I was having a conversation the other day with my former Controller who is now selling cars at a dealership in South Florida. Within the last year, she relocated and wasn’t able to find a controller’s job, so she decided to go into auto sales. The conversation was concerning how to sell more cars and make more money.
Let me share with you some personal history. When I first started selling cars in the early ’70s I, and many of my co-workers, worked 12 hours a day, 6 days a week. (Dealerships were closed on Sundays back in those days.)
For those of us who were successful, that is what we did. For the most part that never changed in my entire dealership days, as a sales person, manager or dealer. I like working so it was never a big deal to me.
In 1980 I became a partner in my first dealership with my good friend, mentor and long time business partner Ashton Lewis from Chesapeake, VA. At that time Ashton owned Bill Lewis Chevrolet in Portsmouth, VA. Our partnership started with Parkway Pontiac-Volvo in Chesapeake, VA.
A couple of years prior to that I left the retail automobile business to work for ADR, an F&I training company out of Raleigh, NC becoming Vice-President of Sales. At that time we had over 850 dealers in 7 southeastern states. To put things in perspective, one of the current, larger F&I companies is JM&A, part of Southeast Toyota. They weren’t even a factor in the F&I business in those days. It was Pat Ryan and ADR and that was about it. It was during that time I got some great exposure to many ways of doing business.
When Ashton and I opened Parkway Pontiac-Volvo in 1980 I was determined to change the business by focusing on the training and development of people. We opened an off-site training center for the express purpose of recruiting and training a different breed of sales person. We had two fulltime trainers/recruiters and a very nice training center with closed circuit TV for role playing, etc.
We primarily recruited college graduates on the pretense that they were entering into a management training program. Our training program not only consisted of spending two weeks in the classroom and ongoing training, but also included a rotation through the various departments in order for them to become familiar with all aspects of the operation.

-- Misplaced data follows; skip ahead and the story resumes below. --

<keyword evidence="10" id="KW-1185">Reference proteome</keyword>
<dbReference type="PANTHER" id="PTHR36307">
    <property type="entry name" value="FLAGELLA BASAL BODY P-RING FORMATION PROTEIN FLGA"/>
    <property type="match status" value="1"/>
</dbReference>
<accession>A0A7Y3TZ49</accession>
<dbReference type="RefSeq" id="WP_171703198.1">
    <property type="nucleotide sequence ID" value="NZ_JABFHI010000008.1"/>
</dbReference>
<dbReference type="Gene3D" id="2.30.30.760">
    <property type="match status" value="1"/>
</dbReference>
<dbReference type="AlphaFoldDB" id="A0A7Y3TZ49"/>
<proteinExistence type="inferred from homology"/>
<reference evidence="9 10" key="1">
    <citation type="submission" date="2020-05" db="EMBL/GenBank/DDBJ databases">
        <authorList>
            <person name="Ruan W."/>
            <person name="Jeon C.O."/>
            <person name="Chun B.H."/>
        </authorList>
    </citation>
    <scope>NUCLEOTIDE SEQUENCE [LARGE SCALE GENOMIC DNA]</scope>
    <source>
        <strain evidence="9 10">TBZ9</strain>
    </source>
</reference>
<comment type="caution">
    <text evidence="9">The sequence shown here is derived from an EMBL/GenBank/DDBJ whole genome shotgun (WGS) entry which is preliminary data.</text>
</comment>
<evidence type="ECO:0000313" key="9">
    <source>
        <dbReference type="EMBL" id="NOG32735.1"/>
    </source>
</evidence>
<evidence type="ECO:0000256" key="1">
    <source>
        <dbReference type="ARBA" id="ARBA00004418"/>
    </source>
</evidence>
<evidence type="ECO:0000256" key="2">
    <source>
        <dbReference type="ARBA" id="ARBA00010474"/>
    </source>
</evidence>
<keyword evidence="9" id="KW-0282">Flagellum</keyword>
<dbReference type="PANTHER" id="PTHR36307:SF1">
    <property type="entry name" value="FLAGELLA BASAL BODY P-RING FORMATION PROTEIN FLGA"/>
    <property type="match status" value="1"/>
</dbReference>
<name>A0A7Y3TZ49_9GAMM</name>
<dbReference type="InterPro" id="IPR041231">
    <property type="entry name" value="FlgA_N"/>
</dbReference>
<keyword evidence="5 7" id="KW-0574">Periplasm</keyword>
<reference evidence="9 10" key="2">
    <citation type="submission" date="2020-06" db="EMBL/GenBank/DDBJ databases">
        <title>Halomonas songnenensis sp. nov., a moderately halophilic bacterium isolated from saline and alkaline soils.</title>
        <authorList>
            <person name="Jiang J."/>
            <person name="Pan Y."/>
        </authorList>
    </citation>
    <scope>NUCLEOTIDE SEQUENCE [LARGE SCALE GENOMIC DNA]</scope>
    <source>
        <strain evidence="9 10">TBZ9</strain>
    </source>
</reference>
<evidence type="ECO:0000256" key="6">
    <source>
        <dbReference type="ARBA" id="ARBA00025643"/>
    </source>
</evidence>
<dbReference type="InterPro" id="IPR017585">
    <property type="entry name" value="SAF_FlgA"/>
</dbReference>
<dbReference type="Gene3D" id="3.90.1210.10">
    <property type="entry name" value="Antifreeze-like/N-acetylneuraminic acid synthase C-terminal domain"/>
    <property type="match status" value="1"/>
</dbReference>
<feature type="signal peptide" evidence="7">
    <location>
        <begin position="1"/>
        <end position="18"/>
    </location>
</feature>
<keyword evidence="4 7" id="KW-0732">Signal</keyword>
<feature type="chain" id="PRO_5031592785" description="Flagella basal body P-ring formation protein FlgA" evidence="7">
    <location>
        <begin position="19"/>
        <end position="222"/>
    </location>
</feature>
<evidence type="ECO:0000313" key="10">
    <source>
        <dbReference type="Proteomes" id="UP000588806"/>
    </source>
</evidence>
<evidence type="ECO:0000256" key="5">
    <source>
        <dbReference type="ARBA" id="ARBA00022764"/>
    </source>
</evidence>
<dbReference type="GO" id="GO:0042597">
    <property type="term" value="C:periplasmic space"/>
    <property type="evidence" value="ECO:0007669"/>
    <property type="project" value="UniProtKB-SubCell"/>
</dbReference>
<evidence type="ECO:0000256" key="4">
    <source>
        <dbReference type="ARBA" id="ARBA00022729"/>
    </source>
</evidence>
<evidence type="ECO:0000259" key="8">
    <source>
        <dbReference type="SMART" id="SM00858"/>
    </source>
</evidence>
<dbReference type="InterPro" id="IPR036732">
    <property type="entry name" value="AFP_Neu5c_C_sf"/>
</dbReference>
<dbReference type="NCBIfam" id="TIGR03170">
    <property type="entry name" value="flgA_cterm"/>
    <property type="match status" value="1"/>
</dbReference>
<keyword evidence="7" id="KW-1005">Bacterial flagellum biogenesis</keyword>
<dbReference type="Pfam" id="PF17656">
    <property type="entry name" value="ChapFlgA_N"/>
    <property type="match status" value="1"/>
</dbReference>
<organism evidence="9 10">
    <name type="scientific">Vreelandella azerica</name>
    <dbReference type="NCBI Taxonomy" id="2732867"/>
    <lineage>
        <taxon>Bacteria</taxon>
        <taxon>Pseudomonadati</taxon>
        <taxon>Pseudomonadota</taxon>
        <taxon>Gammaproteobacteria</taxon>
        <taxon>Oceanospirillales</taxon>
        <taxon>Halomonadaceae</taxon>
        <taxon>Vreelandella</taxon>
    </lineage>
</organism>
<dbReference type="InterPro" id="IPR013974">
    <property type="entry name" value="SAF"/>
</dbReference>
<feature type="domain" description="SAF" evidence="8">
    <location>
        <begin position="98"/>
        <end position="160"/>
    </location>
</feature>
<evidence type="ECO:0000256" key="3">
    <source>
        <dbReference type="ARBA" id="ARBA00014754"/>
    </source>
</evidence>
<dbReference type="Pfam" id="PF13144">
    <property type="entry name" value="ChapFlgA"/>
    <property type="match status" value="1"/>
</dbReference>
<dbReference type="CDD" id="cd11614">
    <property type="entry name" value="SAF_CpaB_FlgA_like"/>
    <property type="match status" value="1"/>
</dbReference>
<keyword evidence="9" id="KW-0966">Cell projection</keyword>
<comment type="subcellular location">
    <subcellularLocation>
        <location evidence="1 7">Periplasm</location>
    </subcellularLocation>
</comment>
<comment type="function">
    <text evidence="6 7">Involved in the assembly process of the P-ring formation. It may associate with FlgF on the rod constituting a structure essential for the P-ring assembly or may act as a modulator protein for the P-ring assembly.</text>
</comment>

I was very demanding about a dress code. Somewhere along the way I had read the book "Dress For Success," and I was totally sold (and I still am) on a dark suit and a long sleeved white shirt. I think someone spending $20,000 to $30,000 with you is deserving of that sort of respect. Will it sell more cars for you? Probably not. Will you perform better if you look the part? Absolutely.
So here’s the point, back in 1980 we were trying to solve the recruiting and hiring problem and to this day it’s not changed very much at all.
If a new sales person is going to earn a living they need to work bell to bell, period. If they work bell to bell, they can earn a decent living, but they lose their family and social life because they don’t have the time and energy. If they work only their shift they eventually quit or lose their job because they aren’t earning any money.
According to a survey from the National Association of Colleges and Employers, students who will graduate this spring are receiving job offers with starting salaries averaging $50,034 per year, up 3.5% from last year.
Keep in mind that is an average, some higher some lower, but it’s the average. Go look at your records. Of the sales people who worked a full year last year what was their average? Now realize the average you are looking at includes some who have been with you for many, many years. I’m thinking even with that, your average may be well below a first year worker with a college degree?
I shudder to think what your numbers might look like if you pulled out those sales people who have been with you for more than 12 months and did your calculation on just the ones with only one year of experience.
So, we are right where we started back in the early 80’s. Unless a new sales person works a ton of hours they cannot make any money. And, if they work the hours, make money, they don’t have a life. After all these years we still have not been able to solve the two biggest problems. Hours and money.
Another issue the industry is facing is that we are still trying to hire people with skills that do not fit today’s buyer. Today’s buyer and today’s seller are the same people. Think on that one for a minute.
With the Internet and the amount of online selling that continues to grow we have to think differently about the type of people we hire, the skill sets, the type of selling processes we utilize, the hours we require them to work and the way we compensate them.
So back to the conversation with my former Controller who is now selling cars. Here’s what I told her: "You will never be successful, and you will never make any real money working your shift. If you are not willing to pay the price you are wasting your time." It’s the same conversation I would have had with her some 30 years ago. Just plain sad. That’s all I’m gonna say, Tommy Gibbs